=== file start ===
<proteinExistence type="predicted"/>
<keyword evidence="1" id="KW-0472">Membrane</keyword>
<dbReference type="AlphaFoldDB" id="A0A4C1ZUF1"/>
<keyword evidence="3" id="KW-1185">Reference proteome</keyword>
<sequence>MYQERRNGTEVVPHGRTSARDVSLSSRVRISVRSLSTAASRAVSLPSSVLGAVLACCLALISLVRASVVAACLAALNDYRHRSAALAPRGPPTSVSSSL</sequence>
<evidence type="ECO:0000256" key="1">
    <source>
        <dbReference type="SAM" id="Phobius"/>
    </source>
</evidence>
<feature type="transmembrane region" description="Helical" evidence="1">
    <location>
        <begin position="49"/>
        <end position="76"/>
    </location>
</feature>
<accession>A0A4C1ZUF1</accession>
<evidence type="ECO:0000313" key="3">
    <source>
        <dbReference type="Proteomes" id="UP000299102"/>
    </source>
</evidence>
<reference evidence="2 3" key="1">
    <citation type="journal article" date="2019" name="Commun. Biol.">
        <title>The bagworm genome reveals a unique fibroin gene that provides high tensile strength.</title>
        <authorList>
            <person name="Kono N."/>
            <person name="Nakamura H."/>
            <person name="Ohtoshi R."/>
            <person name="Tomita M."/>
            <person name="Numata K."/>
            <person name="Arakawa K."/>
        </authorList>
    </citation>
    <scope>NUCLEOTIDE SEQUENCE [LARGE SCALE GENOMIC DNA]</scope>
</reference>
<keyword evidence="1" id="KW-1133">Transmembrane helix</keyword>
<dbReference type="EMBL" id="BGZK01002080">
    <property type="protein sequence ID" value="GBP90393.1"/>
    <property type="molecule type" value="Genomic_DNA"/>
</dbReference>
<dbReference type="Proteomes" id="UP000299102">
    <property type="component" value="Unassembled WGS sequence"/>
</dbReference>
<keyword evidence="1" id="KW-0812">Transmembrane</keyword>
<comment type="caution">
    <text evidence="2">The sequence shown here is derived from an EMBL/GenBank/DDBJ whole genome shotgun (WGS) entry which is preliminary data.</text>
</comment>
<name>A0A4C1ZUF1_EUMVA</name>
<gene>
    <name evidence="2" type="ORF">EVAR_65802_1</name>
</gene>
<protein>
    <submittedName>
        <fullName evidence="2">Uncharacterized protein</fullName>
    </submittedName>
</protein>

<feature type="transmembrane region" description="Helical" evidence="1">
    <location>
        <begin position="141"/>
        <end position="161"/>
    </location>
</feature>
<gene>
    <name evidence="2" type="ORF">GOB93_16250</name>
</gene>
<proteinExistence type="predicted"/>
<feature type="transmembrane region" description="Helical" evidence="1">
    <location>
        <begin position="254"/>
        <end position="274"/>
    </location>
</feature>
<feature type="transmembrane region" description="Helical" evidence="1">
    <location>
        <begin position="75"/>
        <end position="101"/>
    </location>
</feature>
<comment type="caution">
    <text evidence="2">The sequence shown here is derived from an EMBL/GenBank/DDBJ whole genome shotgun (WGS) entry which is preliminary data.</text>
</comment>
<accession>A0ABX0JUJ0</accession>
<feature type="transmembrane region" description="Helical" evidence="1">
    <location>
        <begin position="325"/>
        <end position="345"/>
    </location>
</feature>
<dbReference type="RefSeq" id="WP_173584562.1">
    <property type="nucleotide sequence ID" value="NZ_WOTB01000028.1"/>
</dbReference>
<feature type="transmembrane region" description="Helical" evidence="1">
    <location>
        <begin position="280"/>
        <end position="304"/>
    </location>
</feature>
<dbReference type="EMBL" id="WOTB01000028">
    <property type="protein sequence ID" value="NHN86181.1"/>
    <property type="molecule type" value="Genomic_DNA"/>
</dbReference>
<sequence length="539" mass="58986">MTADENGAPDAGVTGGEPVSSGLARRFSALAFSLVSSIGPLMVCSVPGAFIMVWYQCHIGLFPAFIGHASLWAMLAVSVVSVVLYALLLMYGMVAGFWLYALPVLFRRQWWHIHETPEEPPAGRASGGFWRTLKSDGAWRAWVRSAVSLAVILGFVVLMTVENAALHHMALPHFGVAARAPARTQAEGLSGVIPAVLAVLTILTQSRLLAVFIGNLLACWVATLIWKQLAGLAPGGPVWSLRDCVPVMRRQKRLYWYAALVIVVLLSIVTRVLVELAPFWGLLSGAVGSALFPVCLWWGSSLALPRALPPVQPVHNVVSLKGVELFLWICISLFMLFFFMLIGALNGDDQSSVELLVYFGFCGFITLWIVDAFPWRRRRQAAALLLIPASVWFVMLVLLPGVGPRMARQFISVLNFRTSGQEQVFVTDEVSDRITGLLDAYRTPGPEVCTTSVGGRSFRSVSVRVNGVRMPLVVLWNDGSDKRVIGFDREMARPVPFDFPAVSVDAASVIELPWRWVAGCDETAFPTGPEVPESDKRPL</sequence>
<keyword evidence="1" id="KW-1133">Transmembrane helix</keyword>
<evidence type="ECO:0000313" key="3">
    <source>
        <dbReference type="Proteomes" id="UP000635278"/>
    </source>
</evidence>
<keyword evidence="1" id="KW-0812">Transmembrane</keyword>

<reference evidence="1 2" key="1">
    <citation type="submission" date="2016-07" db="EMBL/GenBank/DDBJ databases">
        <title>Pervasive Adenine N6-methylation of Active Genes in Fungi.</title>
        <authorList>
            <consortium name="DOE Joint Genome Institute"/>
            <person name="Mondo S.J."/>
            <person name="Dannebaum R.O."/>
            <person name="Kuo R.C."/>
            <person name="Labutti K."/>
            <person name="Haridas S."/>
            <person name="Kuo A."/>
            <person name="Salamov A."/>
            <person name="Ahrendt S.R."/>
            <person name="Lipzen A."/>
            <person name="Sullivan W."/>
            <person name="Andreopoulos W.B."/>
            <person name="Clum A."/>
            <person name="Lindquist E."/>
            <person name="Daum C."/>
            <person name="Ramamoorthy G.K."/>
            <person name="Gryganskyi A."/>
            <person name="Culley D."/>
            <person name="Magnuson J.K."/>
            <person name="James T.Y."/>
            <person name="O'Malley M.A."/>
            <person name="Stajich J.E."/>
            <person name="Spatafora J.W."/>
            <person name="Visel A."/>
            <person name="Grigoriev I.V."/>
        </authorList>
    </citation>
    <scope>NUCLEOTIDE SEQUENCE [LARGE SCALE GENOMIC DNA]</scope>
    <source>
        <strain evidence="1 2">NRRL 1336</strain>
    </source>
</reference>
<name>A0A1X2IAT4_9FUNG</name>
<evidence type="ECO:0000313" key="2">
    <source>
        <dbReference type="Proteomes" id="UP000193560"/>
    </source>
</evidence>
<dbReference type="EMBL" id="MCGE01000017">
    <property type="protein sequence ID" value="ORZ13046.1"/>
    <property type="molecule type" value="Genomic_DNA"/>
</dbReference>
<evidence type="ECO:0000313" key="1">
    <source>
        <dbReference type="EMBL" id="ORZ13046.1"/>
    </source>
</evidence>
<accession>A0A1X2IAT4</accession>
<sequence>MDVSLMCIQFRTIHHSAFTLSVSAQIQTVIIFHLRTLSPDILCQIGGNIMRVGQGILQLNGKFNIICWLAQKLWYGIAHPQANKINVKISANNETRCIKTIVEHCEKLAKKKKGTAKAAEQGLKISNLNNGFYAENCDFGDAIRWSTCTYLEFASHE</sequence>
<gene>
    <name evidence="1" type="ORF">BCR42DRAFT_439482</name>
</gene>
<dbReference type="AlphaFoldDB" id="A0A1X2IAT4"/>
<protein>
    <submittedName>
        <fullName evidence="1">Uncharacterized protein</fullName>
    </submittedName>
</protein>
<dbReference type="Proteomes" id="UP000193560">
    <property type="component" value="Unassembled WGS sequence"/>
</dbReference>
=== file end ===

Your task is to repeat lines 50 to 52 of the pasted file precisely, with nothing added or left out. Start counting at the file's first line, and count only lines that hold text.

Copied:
<gene>
    <name evidence="2" type="ORF">EVAR_65802_1</name>
</gene>